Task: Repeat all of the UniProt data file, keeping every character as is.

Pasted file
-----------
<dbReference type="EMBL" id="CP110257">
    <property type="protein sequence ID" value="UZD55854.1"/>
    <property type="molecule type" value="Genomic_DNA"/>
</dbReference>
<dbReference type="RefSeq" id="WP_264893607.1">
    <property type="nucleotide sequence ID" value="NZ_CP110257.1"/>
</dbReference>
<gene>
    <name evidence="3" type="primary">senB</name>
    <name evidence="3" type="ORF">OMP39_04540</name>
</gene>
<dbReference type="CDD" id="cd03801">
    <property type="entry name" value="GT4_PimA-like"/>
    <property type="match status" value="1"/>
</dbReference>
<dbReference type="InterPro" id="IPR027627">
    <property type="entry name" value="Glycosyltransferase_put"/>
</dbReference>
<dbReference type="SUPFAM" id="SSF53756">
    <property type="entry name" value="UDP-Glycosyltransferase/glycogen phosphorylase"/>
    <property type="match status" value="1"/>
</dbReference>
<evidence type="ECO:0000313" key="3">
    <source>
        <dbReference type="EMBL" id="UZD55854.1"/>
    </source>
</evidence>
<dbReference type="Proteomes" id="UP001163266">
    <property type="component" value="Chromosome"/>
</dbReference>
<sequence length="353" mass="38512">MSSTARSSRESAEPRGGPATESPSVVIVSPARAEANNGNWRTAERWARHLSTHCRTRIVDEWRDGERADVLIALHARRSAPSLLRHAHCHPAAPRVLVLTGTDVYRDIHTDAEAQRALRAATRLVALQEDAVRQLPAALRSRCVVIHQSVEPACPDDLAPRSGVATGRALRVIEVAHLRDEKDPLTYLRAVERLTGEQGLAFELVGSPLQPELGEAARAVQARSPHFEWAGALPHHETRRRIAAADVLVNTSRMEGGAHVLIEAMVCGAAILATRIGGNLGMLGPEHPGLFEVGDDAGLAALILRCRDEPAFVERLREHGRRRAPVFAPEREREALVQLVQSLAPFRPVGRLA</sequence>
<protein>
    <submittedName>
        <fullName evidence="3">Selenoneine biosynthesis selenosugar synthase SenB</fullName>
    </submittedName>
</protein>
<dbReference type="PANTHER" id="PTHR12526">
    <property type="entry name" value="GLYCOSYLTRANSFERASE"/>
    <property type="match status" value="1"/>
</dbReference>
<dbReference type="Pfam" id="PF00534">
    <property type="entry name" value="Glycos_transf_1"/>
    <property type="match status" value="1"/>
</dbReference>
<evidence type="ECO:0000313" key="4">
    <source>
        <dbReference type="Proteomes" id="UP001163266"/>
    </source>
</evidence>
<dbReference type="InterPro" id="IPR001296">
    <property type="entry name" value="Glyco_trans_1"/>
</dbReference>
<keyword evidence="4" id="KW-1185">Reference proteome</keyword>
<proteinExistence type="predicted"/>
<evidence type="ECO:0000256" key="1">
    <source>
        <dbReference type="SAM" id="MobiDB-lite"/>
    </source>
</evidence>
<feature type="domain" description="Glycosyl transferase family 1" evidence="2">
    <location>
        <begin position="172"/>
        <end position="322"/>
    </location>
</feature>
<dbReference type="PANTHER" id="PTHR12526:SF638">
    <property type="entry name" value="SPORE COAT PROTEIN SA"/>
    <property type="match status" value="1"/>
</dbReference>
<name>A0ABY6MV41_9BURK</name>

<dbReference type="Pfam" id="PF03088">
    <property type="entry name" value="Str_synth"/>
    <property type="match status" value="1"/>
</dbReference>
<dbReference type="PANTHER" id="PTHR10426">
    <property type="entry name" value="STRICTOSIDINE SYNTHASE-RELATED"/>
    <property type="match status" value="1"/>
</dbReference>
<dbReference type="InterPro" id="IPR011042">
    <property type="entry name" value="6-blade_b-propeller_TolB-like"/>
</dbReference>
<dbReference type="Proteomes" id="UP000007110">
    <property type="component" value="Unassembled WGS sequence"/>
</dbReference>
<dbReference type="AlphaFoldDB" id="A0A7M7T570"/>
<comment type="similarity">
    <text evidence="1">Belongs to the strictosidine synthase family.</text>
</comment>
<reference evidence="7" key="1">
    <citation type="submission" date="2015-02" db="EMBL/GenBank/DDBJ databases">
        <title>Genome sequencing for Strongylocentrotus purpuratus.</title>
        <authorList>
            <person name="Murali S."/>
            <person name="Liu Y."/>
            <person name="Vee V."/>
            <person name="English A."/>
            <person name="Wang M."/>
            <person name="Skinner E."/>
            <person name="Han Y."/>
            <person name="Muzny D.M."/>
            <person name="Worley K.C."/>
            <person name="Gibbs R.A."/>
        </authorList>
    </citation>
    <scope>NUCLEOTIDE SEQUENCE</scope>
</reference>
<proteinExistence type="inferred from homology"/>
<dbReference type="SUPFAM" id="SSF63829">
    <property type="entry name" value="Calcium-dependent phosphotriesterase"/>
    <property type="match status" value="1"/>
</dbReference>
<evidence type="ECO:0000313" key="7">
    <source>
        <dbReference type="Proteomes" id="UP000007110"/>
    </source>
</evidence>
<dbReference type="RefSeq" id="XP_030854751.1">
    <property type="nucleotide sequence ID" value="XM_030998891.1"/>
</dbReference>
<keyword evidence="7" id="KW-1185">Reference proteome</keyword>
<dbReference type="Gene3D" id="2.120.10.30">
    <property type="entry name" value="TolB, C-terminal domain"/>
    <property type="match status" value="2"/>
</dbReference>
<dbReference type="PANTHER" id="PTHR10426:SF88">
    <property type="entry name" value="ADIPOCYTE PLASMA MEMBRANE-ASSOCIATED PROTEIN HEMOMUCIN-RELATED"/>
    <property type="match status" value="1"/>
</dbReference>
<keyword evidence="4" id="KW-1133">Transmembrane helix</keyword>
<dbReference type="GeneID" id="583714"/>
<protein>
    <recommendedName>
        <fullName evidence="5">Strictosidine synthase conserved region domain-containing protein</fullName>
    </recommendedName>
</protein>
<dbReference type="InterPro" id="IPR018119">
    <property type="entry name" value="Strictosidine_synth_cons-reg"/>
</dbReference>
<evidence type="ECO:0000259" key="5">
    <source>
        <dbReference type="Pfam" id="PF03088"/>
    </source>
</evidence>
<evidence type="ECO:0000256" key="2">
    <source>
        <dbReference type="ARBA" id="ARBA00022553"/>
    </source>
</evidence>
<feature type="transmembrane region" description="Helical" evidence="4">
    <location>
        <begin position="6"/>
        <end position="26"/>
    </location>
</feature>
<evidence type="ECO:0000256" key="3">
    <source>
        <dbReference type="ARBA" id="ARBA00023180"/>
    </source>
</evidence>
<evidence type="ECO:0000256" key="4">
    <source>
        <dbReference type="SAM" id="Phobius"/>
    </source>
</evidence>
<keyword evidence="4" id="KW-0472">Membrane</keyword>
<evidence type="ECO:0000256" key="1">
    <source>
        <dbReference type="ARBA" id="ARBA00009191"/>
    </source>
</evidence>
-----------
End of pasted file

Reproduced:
<dbReference type="EMBL" id="CP110257">
    <property type="protein sequence ID" value="UZD55854.1"/>
    <property type="molecule type" value="Genomic_DNA"/>
</dbReference>
<dbReference type="RefSeq" id="WP_264893607.1">
    <property type="nucleotide sequence ID" value="NZ_CP110257.1"/>
</dbReference>
<gene>
    <name evidence="3" type="primary">senB</name>
    <name evidence="3" type="ORF">OMP39_04540</name>
</gene>
<dbReference type="CDD" id="cd03801">
    <property type="entry name" value="GT4_PimA-like"/>
    <property type="match status" value="1"/>
</dbReference>
<dbReference type="InterPro" id="IPR027627">
    <property type="entry name" value="Glycosyltransferase_put"/>
</dbReference>
<dbReference type="SUPFAM" id="SSF53756">
    <property type="entry name" value="UDP-Glycosyltransferase/glycogen phosphorylase"/>
    <property type="match status" value="1"/>
</dbReference>
<evidence type="ECO:0000313" key="3">
    <source>
        <dbReference type="EMBL" id="UZD55854.1"/>
    </source>
</evidence>
<dbReference type="Proteomes" id="UP001163266">
    <property type="component" value="Chromosome"/>
</dbReference>
<sequence length="353" mass="38512">MSSTARSSRESAEPRGGPATESPSVVIVSPARAEANNGNWRTAERWARHLSTHCRTRIVDEWRDGERADVLIALHARRSAPSLLRHAHCHPAAPRVLVLTGTDVYRDIHTDAEAQRALRAATRLVALQEDAVRQLPAALRSRCVVIHQSVEPACPDDLAPRSGVATGRALRVIEVAHLRDEKDPLTYLRAVERLTGEQGLAFELVGSPLQPELGEAARAVQARSPHFEWAGALPHHETRRRIAAADVLVNTSRMEGGAHVLIEAMVCGAAILATRIGGNLGMLGPEHPGLFEVGDDAGLAALILRCRDEPAFVERLREHGRRRAPVFAPEREREALVQLVQSLAPFRPVGRLA</sequence>
<protein>
    <submittedName>
        <fullName evidence="3">Selenoneine biosynthesis selenosugar synthase SenB</fullName>
    </submittedName>
</protein>
<dbReference type="PANTHER" id="PTHR12526">
    <property type="entry name" value="GLYCOSYLTRANSFERASE"/>
    <property type="match status" value="1"/>
</dbReference>
<dbReference type="Pfam" id="PF00534">
    <property type="entry name" value="Glycos_transf_1"/>
    <property type="match status" value="1"/>
</dbReference>
<evidence type="ECO:0000313" key="4">
    <source>
        <dbReference type="Proteomes" id="UP001163266"/>
    </source>
</evidence>
<dbReference type="InterPro" id="IPR001296">
    <property type="entry name" value="Glyco_trans_1"/>
</dbReference>
<keyword evidence="4" id="KW-1185">Reference proteome</keyword>
<proteinExistence type="predicted"/>
<evidence type="ECO:0000256" key="1">
    <source>
        <dbReference type="SAM" id="MobiDB-lite"/>
    </source>
</evidence>
<feature type="domain" description="Glycosyl transferase family 1" evidence="2">
    <location>
        <begin position="172"/>
        <end position="322"/>
    </location>
</feature>
<dbReference type="PANTHER" id="PTHR12526:SF638">
    <property type="entry name" value="SPORE COAT PROTEIN SA"/>
    <property type="match status" value="1"/>
</dbReference>
<name>A0ABY6MV41_9BURK</name>

<dbReference type="Pfam" id="PF03088">
    <property type="entry name" value="Str_synth"/>
    <property type="match status" value="1"/>
</dbReference>
<dbReference type="PANTHER" id="PTHR10426">
    <property type="entry name" value="STRICTOSIDINE SYNTHASE-RELATED"/>
    <property type="match status" value="1"/>
</dbReference>
<dbReference type="InterPro" id="IPR011042">
    <property type="entry name" value="6-blade_b-propeller_TolB-like"/>
</dbReference>
<dbReference type="Proteomes" id="UP000007110">
    <property type="component" value="Unassembled WGS sequence"/>
</dbReference>
<dbReference type="AlphaFoldDB" id="A0A7M7T570"/>
<comment type="similarity">
    <text evidence="1">Belongs to the strictosidine synthase family.</text>
</comment>
<reference evidence="7" key="1">
    <citation type="submission" date="2015-02" db="EMBL/GenBank/DDBJ databases">
        <title>Genome sequencing for Strongylocentrotus purpuratus.</title>
        <authorList>
            <person name="Murali S."/>
            <person name="Liu Y."/>
            <person name="Vee V."/>
            <person name="English A."/>
            <person name="Wang M."/>
            <person name="Skinner E."/>
            <person name="Han Y."/>
            <person name="Muzny D.M."/>
            <person name="Worley K.C."/>
            <person name="Gibbs R.A."/>
        </authorList>
    </citation>
    <scope>NUCLEOTIDE SEQUENCE</scope>
</reference>
<proteinExistence type="inferred from homology"/>
<dbReference type="SUPFAM" id="SSF63829">
    <property type="entry name" value="Calcium-dependent phosphotriesterase"/>
    <property type="match status" value="1"/>
</dbReference>
<evidence type="ECO:0000313" key="7">
    <source>
        <dbReference type="Proteomes" id="UP000007110"/>
    </source>
</evidence>
<dbReference type="RefSeq" id="XP_030854751.1">
    <property type="nucleotide sequence ID" value="XM_030998891.1"/>
</dbReference>
<keyword evidence="7" id="KW-1185">Reference proteome</keyword>
<dbReference type="Gene3D" id="2.120.10.30">
    <property type="entry name" value="TolB, C-terminal domain"/>
    <property type="match status" value="2"/>
</dbReference>
<dbReference type="PANTHER" id="PTHR10426:SF88">
    <property type="entry name" value="ADIPOCYTE PLASMA MEMBRANE-ASSOCIATED PROTEIN HEMOMUCIN-RELATED"/>
    <property type="match status" value="1"/>
</dbReference>
<keyword evidence="4" id="KW-1133">Transmembrane helix</keyword>
<dbReference type="GeneID" id="583714"/>
<protein>
    <recommendedName>
        <fullName evidence="5">Strictosidine synthase conserved region domain-containing protein</fullName>
    </recommendedName>
</protein>
<dbReference type="InterPro" id="IPR018119">
    <property type="entry name" value="Strictosidine_synth_cons-reg"/>
</dbReference>
<evidence type="ECO:0000259" key="5">
    <source>
        <dbReference type="Pfam" id="PF03088"/>
    </source>
</evidence>
<evidence type="ECO:0000256" key="2">
    <source>
        <dbReference type="ARBA" id="ARBA00022553"/>
    </source>
</evidence>
<feature type="transmembrane region" description="Helical" evidence="4">
    <location>
        <begin position="6"/>
        <end position="26"/>
    </location>
</feature>
<evidence type="ECO:0000256" key="3">
    <source>
        <dbReference type="ARBA" id="ARBA00023180"/>
    </source>
</evidence>
<evidence type="ECO:0000256" key="4">
    <source>
        <dbReference type="SAM" id="Phobius"/>
    </source>
</evidence>
<keyword evidence="4" id="KW-0472">Membrane</keyword>
<evidence type="ECO:0000256" key="1">
    <source>
        <dbReference type="ARBA" id="ARBA00009191"/>
    </source>
</evidence>